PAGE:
After Federation in 1901, the Australian government assumed power over currency matters and began overprinting the private issues that were in circulation, in preparation for the issue of a domestic currency. In 1910 the federal government passed the "Australian Notes Act" which prohibited the circulation of State notes and gave control over the issue of Australian notes to the Commonwealth Treasury. Also passed in that year was the "Bank Notes Tax Act" which imposed a tax of 10% per annum on "all bank notes issued or re-issued by any bank in the Commonwealth after the commencement of this Act, and not redeemed".
In September 1910, the Labor Government of Prime Minister Andrew Fisher introduced a national currency, the Australian pound, with the passing of the Australian Notes Act 1910. The Act gave control over the issue of Australian notes to the Commonwealth Treasury and prohibited the circulation of state notes and withdrew their status as legal tender. For the next three years, some of the earlier private banknotes were overprinted by the Treasury as a temporary measure and circulated as Australian banknotes until new designs were ready for Australia's first federal government-issued banknotes, which commenced in 1913. Blank note forms of 16 banks were supplied to the Australian Government in 1911 to be overprinted as redeemable in gold and issued as the first Commonwealth notes. The Commonwealth Bank Act 1920 gave note issuing authority to the Commonwealth Bank. In 1960, responsibility for note printing passed to the Reserve Bank of Australia.
The new national currency was called the Australian pound, consisting of 20 shillings, each consisting of 12 pence. Monetary policy ensured that the Australian pound was fixed in value to the pound sterling. As such Australia was on the gold standard so long as Britain was.
In 1914, the pound sterling was removed from the gold standard. When it was returned to the gold standard in 1925, the sudden increase in its value (imposed by the nominal gold price) unleashed crushing deflationary pressures. Both the initial 1914 inflation and the subsequent 1926 deflation had far-reaching economic effects throughout the British Empire, Australia and the world. In 1929, as an emergency measure during the Great Depression, Australia left the gold standard, resulting in a devaluation relative to sterling. A variety of pegs to sterling applied until December 1931, when the government set a rate of £1 Australian = 16 shillings sterling (£1·5s Australian = £1 sterling).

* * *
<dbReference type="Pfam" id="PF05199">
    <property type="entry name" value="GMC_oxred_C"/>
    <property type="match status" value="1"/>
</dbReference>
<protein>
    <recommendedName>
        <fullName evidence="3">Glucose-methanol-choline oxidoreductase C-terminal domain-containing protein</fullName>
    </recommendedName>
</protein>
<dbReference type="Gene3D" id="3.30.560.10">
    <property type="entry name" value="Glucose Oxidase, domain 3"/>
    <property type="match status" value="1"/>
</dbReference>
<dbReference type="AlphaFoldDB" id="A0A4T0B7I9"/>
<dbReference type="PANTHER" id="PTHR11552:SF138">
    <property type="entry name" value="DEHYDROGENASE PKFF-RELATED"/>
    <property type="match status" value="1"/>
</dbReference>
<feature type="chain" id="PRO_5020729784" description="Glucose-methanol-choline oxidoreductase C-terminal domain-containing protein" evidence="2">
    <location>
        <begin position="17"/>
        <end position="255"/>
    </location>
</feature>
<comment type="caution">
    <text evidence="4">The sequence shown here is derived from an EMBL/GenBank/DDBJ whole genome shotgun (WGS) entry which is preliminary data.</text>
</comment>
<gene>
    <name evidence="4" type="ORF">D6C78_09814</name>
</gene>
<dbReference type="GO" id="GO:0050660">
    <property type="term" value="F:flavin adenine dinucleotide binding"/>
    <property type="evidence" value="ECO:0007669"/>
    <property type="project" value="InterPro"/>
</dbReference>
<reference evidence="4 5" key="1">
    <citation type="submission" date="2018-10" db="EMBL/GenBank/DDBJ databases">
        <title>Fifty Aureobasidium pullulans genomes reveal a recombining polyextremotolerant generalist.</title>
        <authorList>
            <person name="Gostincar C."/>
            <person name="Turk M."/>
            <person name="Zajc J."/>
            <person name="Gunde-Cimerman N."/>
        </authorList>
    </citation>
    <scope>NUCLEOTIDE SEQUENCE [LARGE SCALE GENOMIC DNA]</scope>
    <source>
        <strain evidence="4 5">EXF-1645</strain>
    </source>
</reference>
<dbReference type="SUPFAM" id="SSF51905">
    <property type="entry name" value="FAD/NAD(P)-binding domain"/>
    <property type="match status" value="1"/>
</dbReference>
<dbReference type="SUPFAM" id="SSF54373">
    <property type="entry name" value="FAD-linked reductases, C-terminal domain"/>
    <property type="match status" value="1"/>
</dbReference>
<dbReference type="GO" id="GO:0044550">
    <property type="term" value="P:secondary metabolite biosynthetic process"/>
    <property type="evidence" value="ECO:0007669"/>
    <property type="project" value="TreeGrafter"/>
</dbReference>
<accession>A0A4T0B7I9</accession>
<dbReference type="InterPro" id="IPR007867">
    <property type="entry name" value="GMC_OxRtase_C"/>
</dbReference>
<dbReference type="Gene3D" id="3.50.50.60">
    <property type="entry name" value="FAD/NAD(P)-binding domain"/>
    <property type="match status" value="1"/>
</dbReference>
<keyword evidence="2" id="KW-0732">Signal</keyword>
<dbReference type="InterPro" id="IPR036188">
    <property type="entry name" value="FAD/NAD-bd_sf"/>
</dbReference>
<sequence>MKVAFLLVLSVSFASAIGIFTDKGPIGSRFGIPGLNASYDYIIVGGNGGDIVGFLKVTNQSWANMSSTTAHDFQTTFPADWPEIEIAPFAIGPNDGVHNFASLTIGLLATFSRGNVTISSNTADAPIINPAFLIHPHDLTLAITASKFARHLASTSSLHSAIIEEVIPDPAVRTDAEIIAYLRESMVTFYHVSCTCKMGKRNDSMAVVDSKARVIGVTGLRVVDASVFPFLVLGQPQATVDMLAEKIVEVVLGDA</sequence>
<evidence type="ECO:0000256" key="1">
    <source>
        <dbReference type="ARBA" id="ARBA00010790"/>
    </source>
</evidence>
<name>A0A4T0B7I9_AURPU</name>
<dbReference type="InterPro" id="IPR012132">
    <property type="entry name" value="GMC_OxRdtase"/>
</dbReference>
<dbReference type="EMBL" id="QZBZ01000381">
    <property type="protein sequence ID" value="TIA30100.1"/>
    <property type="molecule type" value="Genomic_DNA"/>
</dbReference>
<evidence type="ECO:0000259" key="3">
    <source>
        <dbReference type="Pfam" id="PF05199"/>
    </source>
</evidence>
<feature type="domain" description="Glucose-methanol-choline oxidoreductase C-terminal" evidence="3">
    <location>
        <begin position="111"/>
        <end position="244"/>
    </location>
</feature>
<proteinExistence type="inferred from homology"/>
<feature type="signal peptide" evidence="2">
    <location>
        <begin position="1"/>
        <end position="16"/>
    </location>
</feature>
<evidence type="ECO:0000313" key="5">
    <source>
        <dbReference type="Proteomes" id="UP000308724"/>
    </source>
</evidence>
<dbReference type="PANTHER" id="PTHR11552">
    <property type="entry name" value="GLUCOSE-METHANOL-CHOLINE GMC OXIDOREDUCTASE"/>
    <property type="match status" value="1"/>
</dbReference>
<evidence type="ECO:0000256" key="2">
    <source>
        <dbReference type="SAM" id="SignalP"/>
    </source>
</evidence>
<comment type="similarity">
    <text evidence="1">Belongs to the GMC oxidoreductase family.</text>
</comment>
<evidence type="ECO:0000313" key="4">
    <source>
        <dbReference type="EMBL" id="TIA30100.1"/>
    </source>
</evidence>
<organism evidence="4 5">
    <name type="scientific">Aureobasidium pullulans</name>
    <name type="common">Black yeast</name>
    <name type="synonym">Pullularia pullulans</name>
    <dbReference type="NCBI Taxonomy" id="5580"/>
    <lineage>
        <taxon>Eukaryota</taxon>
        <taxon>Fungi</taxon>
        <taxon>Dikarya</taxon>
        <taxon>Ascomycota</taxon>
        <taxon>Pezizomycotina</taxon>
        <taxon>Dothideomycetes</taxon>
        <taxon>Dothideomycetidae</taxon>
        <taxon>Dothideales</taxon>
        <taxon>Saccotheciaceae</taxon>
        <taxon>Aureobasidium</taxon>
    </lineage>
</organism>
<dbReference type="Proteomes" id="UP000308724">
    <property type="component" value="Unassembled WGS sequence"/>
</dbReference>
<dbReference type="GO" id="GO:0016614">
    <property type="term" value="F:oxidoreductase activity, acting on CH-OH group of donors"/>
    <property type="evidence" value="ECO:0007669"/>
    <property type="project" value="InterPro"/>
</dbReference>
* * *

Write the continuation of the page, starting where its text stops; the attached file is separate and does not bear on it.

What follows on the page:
During World War II, the Empire of Japan produced currency notes, some denominated in the Australian pound, for use in Pacific countries intended for occupation. Since Australia was never occupied, the occupation currency was not used there, but it was used in the captured parts of the then-Australian territories of Papua and New Guinea.
In 1949, when the United Kingdom devalued the pound sterling against the US dollar, Australian Prime Minister and Treasurer Ben Chifley followed suit so the Australian pound would not become over-valued in sterling zone countries with which Australia did most of its external trade at the time. As the pound sterling went from US$4.03 to US$2.80, the Australian pound went from US$3.224 to US$2.24.
Historic £1 noteEdit
In May 2015, the National Library of Australia announced that it had discovered the first £1 banknote printed by the Commonwealth of Australia, among a collection of specimen banknotes. This uncirculated Australian Pound (£1) note, with the serial number (red-ink) P000001, was the first piece of currency to carry the Coat of Arms of Australia.
In February 1959 the Commonwealth Government appointed a Decimal Currency Committee to investigate the advantages and disadvantages of a decimal currency, and, if a decimal currency was favoured, the unit of account and denominations of subsidiary currency most appropriate for Australia, the method of introduction and the cost involved.
The Committee presented its report in August 1960. It recommended the date of introduction of the new system to be the second Monday in February, 1963. In July 1961 the Commonwealth Government confirmed its support of a decimal currency system, but considered it undesirable to make final decisions on the detailed arrangement that would be necessary to effect the change. On 7 April 1963 the Commonwealth Government announced that a system of decimal currency was to be introduced into Australia at the earliest practicable date, and gave February 1966, as the tentative change-over date. On 14 February 1966, a decimal currency, the dollar of one hundred cents, was introduced.